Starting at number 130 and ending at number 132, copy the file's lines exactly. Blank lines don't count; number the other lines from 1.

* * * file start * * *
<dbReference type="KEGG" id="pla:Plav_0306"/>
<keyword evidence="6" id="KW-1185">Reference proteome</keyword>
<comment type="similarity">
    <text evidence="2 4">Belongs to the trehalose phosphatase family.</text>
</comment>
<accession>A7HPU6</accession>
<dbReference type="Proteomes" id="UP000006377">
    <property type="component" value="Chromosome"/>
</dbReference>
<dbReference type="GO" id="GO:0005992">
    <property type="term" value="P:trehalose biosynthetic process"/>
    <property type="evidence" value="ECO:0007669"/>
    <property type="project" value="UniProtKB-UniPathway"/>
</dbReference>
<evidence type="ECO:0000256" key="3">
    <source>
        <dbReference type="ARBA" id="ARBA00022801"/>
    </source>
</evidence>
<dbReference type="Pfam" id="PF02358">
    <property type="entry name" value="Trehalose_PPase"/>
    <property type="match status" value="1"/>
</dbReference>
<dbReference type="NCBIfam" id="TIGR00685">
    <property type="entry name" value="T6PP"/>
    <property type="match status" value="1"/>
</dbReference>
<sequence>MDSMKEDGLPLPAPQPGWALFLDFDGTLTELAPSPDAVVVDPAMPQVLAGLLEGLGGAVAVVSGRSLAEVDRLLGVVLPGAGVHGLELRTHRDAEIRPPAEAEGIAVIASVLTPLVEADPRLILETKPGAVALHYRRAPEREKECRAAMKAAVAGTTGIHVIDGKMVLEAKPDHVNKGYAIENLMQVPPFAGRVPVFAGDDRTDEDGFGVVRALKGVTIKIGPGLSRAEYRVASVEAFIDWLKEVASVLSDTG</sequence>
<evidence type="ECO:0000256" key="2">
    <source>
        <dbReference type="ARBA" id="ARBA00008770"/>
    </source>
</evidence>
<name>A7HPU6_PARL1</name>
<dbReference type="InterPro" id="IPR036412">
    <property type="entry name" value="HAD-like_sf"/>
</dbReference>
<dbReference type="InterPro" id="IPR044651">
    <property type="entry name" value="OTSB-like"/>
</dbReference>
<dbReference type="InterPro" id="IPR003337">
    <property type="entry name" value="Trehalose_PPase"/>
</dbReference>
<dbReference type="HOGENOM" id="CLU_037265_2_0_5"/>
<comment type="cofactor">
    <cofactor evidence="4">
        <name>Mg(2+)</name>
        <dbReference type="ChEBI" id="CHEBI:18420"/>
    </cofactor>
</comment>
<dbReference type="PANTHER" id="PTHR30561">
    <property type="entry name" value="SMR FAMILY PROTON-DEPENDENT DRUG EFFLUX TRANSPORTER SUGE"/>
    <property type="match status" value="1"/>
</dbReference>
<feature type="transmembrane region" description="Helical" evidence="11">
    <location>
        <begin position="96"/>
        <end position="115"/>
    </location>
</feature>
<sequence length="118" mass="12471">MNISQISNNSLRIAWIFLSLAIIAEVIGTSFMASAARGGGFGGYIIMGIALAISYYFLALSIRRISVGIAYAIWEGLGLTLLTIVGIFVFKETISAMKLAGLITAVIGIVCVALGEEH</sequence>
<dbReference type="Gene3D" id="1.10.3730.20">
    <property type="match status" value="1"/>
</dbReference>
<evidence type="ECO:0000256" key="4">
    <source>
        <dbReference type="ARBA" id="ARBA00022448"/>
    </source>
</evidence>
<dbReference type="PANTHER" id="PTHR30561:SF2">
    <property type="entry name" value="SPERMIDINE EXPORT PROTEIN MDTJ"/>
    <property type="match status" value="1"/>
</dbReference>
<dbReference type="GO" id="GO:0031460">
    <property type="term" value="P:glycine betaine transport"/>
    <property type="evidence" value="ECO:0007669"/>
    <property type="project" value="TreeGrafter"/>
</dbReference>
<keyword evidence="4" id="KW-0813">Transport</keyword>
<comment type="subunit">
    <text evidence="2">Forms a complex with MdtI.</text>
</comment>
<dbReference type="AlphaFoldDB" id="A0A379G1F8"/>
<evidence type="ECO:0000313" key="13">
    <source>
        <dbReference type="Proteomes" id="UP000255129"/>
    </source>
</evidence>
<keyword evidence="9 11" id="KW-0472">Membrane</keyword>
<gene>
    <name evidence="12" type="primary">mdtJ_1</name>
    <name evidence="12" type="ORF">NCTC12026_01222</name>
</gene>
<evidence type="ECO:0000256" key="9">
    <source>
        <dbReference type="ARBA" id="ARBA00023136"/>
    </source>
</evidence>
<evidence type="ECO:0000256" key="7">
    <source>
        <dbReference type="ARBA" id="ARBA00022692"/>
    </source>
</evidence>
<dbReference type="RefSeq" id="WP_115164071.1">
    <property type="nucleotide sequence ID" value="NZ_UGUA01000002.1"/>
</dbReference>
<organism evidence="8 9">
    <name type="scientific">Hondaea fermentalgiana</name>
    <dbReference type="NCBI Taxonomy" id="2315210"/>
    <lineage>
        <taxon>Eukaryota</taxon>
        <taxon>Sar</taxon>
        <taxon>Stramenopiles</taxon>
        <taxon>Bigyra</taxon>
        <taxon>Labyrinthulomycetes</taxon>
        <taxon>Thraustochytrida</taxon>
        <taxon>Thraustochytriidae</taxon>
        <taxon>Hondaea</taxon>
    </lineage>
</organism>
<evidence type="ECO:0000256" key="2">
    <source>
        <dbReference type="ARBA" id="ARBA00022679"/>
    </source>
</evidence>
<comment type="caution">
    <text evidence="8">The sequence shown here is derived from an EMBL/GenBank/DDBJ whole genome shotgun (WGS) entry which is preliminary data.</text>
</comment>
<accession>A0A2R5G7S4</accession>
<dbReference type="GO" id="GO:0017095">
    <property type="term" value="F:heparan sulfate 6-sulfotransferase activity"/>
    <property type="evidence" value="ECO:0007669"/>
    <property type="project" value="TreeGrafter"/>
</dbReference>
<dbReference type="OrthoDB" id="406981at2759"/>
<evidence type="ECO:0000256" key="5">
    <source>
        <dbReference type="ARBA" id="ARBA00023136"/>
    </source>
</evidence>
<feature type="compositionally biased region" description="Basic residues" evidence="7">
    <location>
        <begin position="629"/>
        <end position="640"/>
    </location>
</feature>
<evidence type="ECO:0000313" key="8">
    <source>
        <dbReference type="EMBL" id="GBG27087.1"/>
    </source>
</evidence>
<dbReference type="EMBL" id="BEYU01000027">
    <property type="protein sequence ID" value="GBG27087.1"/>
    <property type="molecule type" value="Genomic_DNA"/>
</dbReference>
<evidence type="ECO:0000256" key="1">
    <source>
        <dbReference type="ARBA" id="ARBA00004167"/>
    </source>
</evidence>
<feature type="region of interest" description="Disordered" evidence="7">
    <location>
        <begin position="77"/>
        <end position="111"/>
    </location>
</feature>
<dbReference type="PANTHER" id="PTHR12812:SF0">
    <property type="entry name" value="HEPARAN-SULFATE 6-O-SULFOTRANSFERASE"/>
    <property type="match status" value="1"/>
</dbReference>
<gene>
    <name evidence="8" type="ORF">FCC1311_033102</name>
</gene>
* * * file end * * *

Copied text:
<dbReference type="GO" id="GO:0017095">
    <property type="term" value="F:heparan sulfate 6-sulfotransferase activity"/>
    <property type="evidence" value="ECO:0007669"/>